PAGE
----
author = "{on behalf of the GliomaScan consortium} and Ostrom, {Quinn T.} and Ben Kinnersley and Georgina Armstrong and Terri Rice and Yanwen Chen and Wiencke, {John K.} and McCoy, {Lucie S.} and Hansen, {Helen M.} and Amos, {Christopher I.} and Bernstein, {Jonine L.} and Claus, {Elizabeth B.} and Eckel-Passow, {Jeanette E} and Dora Il'yasova and Christoffer Johansen and Lachance, {Daniel H} and Lai, {Rose K.} and Merrell, {Ryan T.} and Olson, {Sara H.} and Siegal Sadetzki and Schildkraut, {Joellen M.} and Sanjay Shete and Rubin, {Joshua B.} and Ulrika Andersson and Preetha Rajaraman and Chanock, {Stephen J.} and Linet, {Martha S.} and Zhaoming Wang and Meredith Yeager and Houlston, {Richard S.} and Jenkins, {Robert Brian} and Wrensch, {Margaret R.} and Beatrice Melin and Bondy, {Melissa L.} and Barnholtz-Sloan, {Jill S.}",
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T1 - Age-specific genome-wide association study in glioblastoma identifies increased proportion of ‘lower grade glioma’-like features associated with younger age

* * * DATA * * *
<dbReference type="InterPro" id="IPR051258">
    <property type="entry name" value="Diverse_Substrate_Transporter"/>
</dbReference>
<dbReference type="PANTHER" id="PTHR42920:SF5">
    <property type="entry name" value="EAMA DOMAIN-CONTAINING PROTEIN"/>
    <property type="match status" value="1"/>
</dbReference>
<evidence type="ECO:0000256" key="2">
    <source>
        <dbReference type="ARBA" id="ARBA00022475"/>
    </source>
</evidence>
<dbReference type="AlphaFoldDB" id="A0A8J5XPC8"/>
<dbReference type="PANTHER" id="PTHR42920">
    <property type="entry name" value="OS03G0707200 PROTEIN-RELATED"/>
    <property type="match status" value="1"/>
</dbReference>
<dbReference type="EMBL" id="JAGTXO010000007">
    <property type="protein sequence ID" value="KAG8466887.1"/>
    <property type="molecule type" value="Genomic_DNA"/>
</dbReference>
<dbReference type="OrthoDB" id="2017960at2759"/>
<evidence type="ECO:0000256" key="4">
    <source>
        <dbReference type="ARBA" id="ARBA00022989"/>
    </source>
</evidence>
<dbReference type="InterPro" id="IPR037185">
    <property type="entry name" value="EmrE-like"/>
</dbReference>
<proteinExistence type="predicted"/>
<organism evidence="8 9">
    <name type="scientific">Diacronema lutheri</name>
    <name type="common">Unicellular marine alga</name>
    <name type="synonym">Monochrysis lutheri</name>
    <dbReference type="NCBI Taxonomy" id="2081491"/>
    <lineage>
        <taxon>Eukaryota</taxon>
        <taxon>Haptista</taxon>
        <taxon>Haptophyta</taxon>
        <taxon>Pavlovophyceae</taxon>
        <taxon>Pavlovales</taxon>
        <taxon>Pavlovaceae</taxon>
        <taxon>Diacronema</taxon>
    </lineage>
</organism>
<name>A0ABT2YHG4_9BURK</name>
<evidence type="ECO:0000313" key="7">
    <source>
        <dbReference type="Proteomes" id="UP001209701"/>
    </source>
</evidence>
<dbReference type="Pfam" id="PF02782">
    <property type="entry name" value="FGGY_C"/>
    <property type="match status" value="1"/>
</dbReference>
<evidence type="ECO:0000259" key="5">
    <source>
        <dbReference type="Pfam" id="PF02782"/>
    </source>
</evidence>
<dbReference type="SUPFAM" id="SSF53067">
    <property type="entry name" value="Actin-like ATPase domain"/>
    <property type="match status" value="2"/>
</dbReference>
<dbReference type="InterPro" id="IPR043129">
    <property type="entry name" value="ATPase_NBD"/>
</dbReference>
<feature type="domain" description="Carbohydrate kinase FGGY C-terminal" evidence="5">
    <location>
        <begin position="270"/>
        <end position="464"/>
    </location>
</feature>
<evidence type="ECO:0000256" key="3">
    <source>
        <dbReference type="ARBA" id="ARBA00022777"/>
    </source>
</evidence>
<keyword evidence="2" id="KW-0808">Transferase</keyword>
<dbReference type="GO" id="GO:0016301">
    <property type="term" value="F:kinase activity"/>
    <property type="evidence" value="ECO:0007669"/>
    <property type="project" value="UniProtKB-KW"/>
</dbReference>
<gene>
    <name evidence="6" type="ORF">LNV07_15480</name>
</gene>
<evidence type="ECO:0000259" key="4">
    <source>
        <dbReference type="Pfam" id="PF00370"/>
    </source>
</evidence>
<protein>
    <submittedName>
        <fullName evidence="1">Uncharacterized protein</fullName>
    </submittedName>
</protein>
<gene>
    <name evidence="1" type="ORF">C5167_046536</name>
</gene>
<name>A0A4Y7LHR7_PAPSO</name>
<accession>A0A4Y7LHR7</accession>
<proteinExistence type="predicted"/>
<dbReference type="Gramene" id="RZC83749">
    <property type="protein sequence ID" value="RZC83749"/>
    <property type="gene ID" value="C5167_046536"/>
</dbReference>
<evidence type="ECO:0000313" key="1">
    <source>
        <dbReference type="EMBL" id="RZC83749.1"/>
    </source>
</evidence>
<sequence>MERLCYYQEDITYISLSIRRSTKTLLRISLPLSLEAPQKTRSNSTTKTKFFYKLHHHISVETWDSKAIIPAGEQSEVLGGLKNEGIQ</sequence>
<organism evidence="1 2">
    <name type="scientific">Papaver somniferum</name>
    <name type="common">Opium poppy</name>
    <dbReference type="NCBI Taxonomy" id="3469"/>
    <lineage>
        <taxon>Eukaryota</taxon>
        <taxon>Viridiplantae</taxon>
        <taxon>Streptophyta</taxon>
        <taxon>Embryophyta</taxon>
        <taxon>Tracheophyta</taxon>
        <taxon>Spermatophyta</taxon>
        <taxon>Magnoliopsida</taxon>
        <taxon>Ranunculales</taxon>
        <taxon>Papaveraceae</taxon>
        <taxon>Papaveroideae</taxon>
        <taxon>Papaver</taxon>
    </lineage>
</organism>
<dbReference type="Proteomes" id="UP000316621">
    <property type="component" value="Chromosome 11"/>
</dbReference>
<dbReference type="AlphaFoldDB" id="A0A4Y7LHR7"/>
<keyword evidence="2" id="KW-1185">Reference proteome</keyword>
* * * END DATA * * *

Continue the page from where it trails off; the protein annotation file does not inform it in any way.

AU - on behalf of the GliomaScan consortium

AU - Ostrom, Quinn T.

AU - Kinnersley, Ben

AU - Armstrong, Georgina

AU - Rice, Terri

AU - Chen, Yanwen

AU - Wiencke, John K.

AU - McCoy, Lucie S.

AU - Hansen, Helen M.

AU - Amos, Christopher I.

AU - Bernstein, Jonine L.

AU - Claus, Elizabeth B.

AU - Eckel-Passow, Jeanette E

AU - Il'yasova, Dora

AU - Johansen, Christoffer

AU - Lachance, Daniel H

AU - Lai, Rose K.

AU - Merrell, Ryan T.

AU - Olson, Sara H.

AU - Sadetzki, Siegal

AU - Schildkraut, Joellen M.

AU - Shete, Sanjay

AU - Rubin, Joshua B.

AU - Andersson, Ulrika

AU - Rajaraman, Preetha

AU - Chanock, Stephen J.

AU - Linet, Martha S.

AU - Wang, Zhaoming

AU - Yeager, Meredith

AU - Houlston, Richard S.

AU - Jenkins, Robert Brian

AU - Wrensch, Margaret R.

AU - Melin, Beatrice

AU - Bondy, Melissa L.

AU - Barnholtz-Sloan, Jill S.

PY - 2018/11/15

Y1 - 2018/11/15